No let-up in US LNG export stampede

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Recent weeks have seen a string of new developments involving proposed US LNG export projects that together up to a significant acceleration of what was already a stampede. It is looking more and more likely that several projects will reach final investment decision (FID) before the end of 2015, with perhaps one or two reaching this important milestone before the end of 2014.

The developments include: another export approval for countries with which the US does not have a Free Trade Agreement (non-FTA countries), this time for Cameron LNG; a DoE approval to export LNG to FTA nations for Delfin LNG; a new application for an FTA export licence from Louisiana LNG; a formal application for environmental approval from the Federal Energy Regulatory Commission (FERC) for what now looks likely to be the first floating LNG (FLNG) project in the US, Excelerate’s Lavaca Bay project; and announcements by the FERC about the likely dates for environmental approvals for some of the projects that are already in the formal application process.

The FERC has also agreed to a request from Sabine Pass – the only project yet to have reached FID and entered the construction phase – to increase LNG production capacity from the project’s first four trains from 2.2 Bcf/d to 2.76 Bcf/d. The request was made to allow for extra capacity now expected following more detailed engineering of the trains.

Cameron LNG – FID before year end? The Department of Energy announced on 11th February that it had conditionally authorised Cameron LNG to export LNG to non-FTA countries at a rate of up to 1.7 Bcf/d (around 12 mtpa) for up to 20 years. It was the first such approval since November, when the DoE approved additional volumes from Freeport LNG. It takes the total volume of gas approved for export to non-FTA countries to 8.5 Bcf/d, equivalent to around 65 mtpa of LNG. Cameron LNG will consist of three 4 mtpa trains and is a conversion of an existing regasification terminal (pictured above).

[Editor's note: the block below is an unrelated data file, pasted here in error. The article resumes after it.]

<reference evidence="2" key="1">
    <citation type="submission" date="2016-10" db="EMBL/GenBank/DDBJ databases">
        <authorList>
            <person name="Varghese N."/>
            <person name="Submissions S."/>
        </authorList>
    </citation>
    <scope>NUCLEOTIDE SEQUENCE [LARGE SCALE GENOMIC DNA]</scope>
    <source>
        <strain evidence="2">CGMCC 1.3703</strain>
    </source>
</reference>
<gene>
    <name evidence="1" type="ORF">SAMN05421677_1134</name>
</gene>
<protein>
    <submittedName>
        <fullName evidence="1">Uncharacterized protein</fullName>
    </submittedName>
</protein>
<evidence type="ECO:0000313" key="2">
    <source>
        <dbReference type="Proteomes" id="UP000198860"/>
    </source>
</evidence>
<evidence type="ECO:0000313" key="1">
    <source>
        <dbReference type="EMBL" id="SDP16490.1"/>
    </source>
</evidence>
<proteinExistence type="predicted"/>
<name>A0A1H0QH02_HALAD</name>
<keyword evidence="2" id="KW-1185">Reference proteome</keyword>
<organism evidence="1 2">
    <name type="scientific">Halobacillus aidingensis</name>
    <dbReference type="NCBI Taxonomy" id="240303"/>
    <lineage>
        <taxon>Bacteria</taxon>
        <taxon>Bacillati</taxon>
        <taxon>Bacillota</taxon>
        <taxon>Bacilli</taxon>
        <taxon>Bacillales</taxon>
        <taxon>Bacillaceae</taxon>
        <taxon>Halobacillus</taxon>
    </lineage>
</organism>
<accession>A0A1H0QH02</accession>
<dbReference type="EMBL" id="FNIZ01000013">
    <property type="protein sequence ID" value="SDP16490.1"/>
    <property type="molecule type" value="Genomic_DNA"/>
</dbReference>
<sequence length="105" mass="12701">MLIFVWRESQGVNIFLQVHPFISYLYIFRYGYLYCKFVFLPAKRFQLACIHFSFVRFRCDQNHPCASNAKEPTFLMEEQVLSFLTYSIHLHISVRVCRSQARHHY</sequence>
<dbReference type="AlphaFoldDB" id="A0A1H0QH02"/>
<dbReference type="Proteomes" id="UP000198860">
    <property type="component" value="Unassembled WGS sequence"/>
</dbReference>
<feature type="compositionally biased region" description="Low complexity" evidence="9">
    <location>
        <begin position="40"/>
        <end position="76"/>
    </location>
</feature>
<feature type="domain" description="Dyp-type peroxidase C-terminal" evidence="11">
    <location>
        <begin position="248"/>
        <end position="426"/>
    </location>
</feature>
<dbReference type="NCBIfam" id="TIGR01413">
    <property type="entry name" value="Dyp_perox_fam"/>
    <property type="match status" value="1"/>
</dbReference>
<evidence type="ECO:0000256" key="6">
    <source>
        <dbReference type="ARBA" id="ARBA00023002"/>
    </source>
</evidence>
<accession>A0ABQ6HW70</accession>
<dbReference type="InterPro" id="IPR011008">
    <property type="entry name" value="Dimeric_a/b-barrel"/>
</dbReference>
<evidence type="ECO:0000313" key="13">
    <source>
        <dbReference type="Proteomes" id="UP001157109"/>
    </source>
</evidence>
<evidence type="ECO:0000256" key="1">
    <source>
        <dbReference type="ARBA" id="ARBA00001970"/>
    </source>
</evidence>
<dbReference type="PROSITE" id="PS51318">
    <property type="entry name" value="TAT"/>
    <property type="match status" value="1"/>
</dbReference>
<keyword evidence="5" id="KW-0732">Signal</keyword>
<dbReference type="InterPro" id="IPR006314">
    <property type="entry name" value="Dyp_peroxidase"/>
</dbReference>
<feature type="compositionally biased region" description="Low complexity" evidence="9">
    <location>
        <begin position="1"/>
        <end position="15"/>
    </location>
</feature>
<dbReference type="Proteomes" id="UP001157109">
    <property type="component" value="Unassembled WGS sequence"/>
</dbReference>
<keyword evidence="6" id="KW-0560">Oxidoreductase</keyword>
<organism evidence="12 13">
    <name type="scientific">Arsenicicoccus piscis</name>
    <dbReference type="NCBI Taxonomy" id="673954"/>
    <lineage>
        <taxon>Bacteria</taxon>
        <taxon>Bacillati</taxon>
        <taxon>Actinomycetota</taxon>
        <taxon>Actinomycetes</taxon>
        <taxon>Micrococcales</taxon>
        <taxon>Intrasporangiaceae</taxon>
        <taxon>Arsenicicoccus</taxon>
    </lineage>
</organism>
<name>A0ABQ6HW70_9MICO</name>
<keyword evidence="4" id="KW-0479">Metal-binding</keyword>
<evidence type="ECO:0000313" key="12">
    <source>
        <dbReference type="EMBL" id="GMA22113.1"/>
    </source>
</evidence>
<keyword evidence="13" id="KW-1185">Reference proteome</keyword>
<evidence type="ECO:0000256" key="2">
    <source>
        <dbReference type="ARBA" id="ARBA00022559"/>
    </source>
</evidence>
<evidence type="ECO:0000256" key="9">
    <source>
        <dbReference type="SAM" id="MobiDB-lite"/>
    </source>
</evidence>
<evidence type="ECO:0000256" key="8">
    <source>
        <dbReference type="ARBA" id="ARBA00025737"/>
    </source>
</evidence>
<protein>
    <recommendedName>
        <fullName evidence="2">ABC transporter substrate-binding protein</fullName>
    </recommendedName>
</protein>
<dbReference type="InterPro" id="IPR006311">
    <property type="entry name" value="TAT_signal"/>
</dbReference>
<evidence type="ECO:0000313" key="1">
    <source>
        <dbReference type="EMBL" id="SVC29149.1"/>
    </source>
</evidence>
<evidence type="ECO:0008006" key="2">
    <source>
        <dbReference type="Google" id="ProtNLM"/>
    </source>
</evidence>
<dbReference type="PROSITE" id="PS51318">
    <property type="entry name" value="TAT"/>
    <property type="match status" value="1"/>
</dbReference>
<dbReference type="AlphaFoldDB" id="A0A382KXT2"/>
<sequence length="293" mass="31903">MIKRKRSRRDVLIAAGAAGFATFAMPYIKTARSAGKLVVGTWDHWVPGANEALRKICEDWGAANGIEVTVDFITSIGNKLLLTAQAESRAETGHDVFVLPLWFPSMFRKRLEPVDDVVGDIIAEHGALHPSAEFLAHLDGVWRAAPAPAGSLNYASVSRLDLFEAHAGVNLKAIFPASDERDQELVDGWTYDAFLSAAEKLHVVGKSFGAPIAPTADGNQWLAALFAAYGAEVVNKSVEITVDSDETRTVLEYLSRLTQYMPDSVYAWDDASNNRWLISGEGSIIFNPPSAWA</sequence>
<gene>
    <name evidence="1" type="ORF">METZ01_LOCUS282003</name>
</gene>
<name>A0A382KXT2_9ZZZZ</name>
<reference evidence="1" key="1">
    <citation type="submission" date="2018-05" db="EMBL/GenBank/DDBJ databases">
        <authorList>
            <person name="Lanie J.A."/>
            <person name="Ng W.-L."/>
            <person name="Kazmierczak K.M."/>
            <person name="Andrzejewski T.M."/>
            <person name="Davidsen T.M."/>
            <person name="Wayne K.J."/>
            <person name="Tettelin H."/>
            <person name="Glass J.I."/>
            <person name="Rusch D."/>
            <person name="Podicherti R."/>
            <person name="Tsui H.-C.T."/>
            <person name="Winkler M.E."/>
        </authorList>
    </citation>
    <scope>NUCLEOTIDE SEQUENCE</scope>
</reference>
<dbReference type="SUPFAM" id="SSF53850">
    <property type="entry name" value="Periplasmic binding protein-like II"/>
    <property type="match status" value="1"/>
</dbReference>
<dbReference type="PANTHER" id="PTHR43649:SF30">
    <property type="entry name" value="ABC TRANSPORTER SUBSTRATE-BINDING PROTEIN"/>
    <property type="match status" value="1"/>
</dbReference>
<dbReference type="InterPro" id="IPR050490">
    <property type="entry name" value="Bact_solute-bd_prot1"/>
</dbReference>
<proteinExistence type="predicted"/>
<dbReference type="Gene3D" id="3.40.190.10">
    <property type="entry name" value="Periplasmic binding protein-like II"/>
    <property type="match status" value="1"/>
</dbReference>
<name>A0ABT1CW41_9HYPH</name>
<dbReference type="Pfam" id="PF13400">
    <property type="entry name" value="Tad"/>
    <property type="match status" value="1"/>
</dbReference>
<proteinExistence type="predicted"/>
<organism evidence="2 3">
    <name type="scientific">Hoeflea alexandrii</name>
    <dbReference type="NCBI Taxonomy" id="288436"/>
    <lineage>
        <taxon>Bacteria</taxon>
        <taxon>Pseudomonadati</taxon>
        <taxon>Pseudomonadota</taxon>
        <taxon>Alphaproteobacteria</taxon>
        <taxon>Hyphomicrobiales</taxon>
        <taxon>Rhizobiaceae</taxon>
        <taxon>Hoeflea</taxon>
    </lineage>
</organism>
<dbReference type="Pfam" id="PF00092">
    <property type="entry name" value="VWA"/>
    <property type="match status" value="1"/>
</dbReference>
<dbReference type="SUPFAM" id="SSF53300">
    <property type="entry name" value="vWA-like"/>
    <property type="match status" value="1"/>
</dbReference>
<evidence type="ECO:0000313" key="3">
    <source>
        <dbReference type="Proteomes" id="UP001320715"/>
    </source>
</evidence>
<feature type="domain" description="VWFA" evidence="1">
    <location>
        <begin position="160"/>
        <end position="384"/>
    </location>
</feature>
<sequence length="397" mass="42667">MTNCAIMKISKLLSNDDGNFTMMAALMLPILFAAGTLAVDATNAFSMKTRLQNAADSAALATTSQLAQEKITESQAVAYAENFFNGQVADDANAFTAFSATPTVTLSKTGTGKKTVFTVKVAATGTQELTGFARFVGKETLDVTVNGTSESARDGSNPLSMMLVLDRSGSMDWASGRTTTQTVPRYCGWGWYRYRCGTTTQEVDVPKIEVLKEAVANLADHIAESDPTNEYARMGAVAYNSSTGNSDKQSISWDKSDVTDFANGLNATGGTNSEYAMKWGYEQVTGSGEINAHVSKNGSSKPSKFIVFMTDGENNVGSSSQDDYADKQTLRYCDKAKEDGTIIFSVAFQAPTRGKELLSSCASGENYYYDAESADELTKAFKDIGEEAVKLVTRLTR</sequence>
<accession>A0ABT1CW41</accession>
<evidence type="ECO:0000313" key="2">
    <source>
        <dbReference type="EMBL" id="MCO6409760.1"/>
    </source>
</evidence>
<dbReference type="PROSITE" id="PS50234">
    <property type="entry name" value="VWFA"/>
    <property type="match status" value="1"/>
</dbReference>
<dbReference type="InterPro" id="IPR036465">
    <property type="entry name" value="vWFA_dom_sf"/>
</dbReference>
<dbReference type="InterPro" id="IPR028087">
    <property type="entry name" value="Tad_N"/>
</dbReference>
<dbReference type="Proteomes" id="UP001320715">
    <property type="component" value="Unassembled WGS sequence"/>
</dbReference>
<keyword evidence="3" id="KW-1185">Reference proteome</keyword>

The facilities will be wholly owned by Cameron LNG Holdings, a joint-venture with 50.2% indirectly owned by Sempra Energy and the remainder owned by GDF Suez, Japan LNG Investment (a joint venture formed by subsidiaries of Nippon Yusen Kabushiki Kaisha and Mitsubishi Corporation) and Mitsui & Co. – each owning 16.6%.

The announcement prompted GDF Suez to predict that FID would be taken in 2014, with construction commencing before the end of the year. The company added: “The completion of the environmental impact assessment by the FERC is expected in the coming weeks – as the last gate before FID.” If all goes to plan the project will start up in 2017 and reach full commercial operation by 2019.

A further fillip to the project came at the end of January when Japan’s Toho Gas signed a 20-year contract to lift 0.3 mtpa of Mitsui’s share of the output.